Ocean news and non-news
Sometimes what isn’t news is as revealing as what is. Last week, the Joint Ocean Commission Initiative, a bipartisan effort to improve U.S. national ocean policy, issued a new report titled Charting the Course: Securing the Future of America’s Oceans. The Initiative is led by a distinguished group of policy and science experts — its co-chairs are William Ruckelshaus, administrator of EPA under both Nixon and Reagan, and Norman Mineta, former member of Congress and cabinet secretary in both Republican and Democratic administrations. As essentially the successor to the Pew Oceans Commission and the U.S. Commission on Ocean Policy, the Initiative has been a leading voice on ocean policy since its establishment in 2005. But its latest report has hardly made a ripple.
Don’t get me wrong. I’m not criticizing either the Initiative or its report, which makes a number of very sensible recommendations for a stronger federal role in ocean policy. You might think those recommendations would be both powerful and important, especially since they would seem to fit right in with what the Obama Administration has claimed as a key initiative, improving national ocean policy. (We’ve blogged about the administration’s ocean policy initiatives here, here, and here.) Nonetheless, I think the media has it right this time — the report is not news, because its recommendations are neither new nor (unfortunately) likely to produce policy action. The report calls for increased federal funding for ocean management and ocean-related research, increased federal support for state ocean planning efforts, and for the Senate to ratify the Law of the Sea Convention. All suggestions this group has made before, most recently in its 2012 U.S. Ocean Policy Report Card. There’s no harm in trying to keep the pressure on the Obama Administration to fulfill its stated ocean policy goals. But the Administration can’t unilaterally take the steps called for in this report, and its exceedingly unlikely that the current Congress will agree to do so.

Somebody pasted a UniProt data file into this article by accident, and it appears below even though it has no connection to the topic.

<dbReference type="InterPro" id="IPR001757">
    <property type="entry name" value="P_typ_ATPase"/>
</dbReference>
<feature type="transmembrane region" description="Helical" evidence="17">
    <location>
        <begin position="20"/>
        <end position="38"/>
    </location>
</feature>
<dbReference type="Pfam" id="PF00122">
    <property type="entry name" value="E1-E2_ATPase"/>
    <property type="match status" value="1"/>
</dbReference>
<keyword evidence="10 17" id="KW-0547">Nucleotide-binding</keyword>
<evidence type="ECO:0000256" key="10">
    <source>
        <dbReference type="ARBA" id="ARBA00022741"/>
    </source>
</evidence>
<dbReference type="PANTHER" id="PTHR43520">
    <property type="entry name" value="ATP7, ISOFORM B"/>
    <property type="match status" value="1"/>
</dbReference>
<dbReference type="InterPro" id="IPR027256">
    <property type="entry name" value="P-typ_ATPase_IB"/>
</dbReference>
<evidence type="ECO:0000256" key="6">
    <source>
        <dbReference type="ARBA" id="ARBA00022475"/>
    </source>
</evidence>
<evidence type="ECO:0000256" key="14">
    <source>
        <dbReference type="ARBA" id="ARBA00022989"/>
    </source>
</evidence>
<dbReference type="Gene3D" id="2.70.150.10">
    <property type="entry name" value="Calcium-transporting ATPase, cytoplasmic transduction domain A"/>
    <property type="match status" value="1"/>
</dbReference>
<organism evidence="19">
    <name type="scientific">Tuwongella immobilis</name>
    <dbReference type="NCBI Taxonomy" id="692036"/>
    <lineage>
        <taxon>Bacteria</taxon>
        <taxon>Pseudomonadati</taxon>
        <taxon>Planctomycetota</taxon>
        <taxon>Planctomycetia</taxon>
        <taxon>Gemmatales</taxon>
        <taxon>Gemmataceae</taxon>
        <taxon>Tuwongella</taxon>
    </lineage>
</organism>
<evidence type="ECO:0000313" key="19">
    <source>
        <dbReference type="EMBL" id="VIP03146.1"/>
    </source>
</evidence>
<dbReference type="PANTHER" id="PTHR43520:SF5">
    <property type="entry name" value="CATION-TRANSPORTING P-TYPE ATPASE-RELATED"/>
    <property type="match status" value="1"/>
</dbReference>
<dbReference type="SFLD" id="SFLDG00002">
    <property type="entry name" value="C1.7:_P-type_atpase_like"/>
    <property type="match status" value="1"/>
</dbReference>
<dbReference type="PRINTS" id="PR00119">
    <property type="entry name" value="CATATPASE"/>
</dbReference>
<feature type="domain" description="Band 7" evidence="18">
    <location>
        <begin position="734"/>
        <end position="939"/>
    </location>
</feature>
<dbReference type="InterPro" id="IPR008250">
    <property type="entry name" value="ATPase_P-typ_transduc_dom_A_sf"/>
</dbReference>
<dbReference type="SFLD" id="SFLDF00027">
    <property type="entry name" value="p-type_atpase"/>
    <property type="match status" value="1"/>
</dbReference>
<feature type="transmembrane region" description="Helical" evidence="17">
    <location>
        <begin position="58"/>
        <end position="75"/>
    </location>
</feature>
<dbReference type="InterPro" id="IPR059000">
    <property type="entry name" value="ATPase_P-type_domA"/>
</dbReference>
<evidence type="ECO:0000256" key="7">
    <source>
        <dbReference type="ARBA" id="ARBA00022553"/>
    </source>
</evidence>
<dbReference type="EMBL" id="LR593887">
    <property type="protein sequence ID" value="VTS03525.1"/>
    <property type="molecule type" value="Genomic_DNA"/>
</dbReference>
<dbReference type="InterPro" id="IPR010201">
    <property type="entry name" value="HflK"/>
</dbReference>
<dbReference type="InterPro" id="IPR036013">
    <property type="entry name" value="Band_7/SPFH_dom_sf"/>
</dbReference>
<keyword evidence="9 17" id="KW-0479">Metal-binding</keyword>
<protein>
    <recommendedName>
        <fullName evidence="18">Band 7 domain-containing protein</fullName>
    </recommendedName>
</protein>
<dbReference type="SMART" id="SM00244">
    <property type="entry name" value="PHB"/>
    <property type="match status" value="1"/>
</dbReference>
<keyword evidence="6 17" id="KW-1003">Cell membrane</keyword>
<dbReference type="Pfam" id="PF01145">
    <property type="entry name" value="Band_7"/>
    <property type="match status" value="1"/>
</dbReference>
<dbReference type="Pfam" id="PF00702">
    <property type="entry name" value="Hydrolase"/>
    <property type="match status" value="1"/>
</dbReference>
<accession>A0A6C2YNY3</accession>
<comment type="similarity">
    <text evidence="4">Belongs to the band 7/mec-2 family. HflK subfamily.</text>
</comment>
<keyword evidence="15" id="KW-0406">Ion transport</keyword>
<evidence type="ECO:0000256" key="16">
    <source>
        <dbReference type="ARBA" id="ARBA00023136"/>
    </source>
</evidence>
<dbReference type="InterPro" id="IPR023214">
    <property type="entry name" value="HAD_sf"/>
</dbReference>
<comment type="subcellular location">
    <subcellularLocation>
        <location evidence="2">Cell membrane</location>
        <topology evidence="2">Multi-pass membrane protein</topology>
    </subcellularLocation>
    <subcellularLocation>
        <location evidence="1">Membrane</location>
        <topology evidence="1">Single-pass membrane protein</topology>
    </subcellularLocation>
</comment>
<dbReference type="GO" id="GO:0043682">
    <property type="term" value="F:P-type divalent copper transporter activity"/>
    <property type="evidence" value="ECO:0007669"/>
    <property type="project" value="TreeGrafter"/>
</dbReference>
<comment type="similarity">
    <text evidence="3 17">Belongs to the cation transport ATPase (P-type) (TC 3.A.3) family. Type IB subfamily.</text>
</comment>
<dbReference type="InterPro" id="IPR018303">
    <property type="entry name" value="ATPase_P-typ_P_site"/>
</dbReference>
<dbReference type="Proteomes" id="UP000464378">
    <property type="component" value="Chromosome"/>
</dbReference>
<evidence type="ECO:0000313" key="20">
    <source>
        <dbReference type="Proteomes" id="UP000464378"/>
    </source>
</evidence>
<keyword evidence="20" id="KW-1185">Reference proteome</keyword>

Meanwhile, global developments underline the need for the U.S. to put a higher priority on oceans policy. More and more countries are showing interest in the Arctic. At its meeting last month, the Arctic Council accepted applications for permanent observer status from six nations, including China and India. Although observers don’t have a vote in the Council and have agreed not to challenge the resource ownership claims of arctic nations, they clearly hope to influence the pace and direction of the coming “coldrush,” as climate change is anticipated to make arctic resources increasingly accessible. Who knows, maybe as US arctic interests come under greater pressure nationalism will prove a stronger inducement for moving forward on oceans policy than environmentalism or globalization.